How African honey bees can help mitigate a world crisis

Vincent Dietemann is Extraordinary lecturer in Zoology and Entomology at the University of Pretoria. CNN is showcasing the work of The Conversation, a collaboration between journalists and academics to provide news analysis and commentary. The views expressed in this commentary are solely those of the author.

(CNN)Managed honeybee population stocks are declining in many countries, worrying scientists, the public and politicians. This decline affects us all, as it poses a risk to food security.

Honeybees can be moved where needed and are not picky about the flower they visit to collect pollen and nectar which they feed on. Thanks to these qualities, they are the major crop pollinators relied on by humans. The honeybee equals and sometimes surpasses all other wild pollinators for this task.
In the last decade, many studies focused on honeybee health to identify the causes of unusually high colony losses. Most of this work has been performed in Europe and North America where bees are exploited in large scale commercial operations. Scientists observe interactions of many factors affecting honeybee health.
But these results are so far not sufficiently clear to understand the causes of the declines and implement adapted mitigation measures. Scientists and beekeepers will first need to understand the reasons for deaths amongst bees before they can adjust their practices to ensure the stocks' survival.
    Honeybee health status or even basic data of population sizes in the wild before the modern beekeeping area is unknown. We lack important information to evaluate the severity of the current problem. Understanding how bees deal with pests, pathogens and other environmental factors in Africa, where beekeeping has not been as intrusive, could help scientists understand more about why the bees of Europe and North America struggle.

    How can African honeybees help?

    Bees are studied at the  African Reference Laboratory for Bee Health in Nairobi, Kenya.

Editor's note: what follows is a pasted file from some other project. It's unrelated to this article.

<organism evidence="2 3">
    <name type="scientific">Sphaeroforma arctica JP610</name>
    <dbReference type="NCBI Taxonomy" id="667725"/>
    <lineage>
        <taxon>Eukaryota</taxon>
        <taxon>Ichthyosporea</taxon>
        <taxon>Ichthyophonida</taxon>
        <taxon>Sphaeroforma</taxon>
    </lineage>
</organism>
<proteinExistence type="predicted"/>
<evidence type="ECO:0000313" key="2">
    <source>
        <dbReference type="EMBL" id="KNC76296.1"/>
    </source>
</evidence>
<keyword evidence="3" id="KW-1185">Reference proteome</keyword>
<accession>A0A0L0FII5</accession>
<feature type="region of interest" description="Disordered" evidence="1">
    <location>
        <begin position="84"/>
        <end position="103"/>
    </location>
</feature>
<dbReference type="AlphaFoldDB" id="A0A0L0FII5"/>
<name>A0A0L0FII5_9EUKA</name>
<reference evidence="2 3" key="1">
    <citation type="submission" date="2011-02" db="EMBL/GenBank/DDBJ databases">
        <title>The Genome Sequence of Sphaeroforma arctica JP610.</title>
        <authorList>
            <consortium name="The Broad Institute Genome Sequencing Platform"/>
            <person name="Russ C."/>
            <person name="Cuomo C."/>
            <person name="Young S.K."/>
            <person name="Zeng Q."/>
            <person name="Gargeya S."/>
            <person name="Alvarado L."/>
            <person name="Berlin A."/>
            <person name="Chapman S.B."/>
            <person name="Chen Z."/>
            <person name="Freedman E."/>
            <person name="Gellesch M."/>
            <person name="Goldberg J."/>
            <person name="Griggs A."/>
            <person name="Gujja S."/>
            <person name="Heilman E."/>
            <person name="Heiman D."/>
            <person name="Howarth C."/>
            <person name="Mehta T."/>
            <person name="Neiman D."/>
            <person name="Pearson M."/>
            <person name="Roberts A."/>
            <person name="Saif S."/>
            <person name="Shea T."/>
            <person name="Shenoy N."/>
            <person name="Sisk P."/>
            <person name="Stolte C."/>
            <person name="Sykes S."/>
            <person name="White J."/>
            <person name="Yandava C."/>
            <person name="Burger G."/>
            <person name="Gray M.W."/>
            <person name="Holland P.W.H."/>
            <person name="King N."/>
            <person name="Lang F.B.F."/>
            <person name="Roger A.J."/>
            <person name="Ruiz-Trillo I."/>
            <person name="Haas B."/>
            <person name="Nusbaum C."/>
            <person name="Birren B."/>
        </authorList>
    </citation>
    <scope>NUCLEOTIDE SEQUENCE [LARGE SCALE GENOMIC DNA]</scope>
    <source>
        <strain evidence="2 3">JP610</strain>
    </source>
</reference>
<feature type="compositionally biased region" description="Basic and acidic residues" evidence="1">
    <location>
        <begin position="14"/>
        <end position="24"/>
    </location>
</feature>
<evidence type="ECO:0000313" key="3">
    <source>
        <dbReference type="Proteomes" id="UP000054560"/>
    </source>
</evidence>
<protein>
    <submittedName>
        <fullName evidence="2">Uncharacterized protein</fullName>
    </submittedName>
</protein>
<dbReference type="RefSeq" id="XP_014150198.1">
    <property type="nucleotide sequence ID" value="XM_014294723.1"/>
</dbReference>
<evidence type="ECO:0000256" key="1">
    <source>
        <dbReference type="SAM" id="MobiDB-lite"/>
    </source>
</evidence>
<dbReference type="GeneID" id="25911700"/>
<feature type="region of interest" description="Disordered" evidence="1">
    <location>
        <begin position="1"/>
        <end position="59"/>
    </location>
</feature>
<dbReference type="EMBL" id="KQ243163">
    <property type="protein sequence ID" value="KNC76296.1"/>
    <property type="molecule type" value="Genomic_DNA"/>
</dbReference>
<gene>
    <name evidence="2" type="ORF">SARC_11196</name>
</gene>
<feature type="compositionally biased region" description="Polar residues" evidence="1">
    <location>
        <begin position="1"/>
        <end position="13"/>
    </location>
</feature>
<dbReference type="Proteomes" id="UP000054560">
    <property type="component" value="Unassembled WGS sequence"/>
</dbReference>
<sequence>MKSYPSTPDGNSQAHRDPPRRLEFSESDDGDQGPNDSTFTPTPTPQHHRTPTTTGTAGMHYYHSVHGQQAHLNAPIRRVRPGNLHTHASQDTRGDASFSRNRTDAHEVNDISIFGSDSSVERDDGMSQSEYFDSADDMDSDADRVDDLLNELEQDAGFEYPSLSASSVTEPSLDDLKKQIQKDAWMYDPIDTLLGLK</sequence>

The honeybee, Apis mellifera, is also present in Africa. In contrast to the docile European honeybees, African honeybees are more aggressive to beekeepers and are rarely confined to man-made hives. The majority of their estimated 310 million colonies strong population is wild and lives in natural cavities in trees or ground.
    A lack of data on the health status of African honeybees has prompted several international teams to investigate this issue in recent years. In attempting to deal with the problem of colony losses, beekeepers and scientists throughout the world posed the following questions:
    1) Is it possible that by developing beekeeping to the current industrial level, we pushed the honeybees to their biological limits? When managing these pollinators, do we place them in such unnatural situations that they are weakened?
    2) Was the selective breeding used to improve desirable traits such as honey production or docility done at the expense of their defence mechanisms?
    3) Does the wide scale honeybee trade result in the spread of damaging pathogens to which the honeybees are not adapted?

    Increased knowledge on African honeybee health

    An Africanized honeybee (left) and a European honeybee on honeycomb. Despite color differences between these two bees, normally they can't be identified by eye.
Photo by Scott Bauer.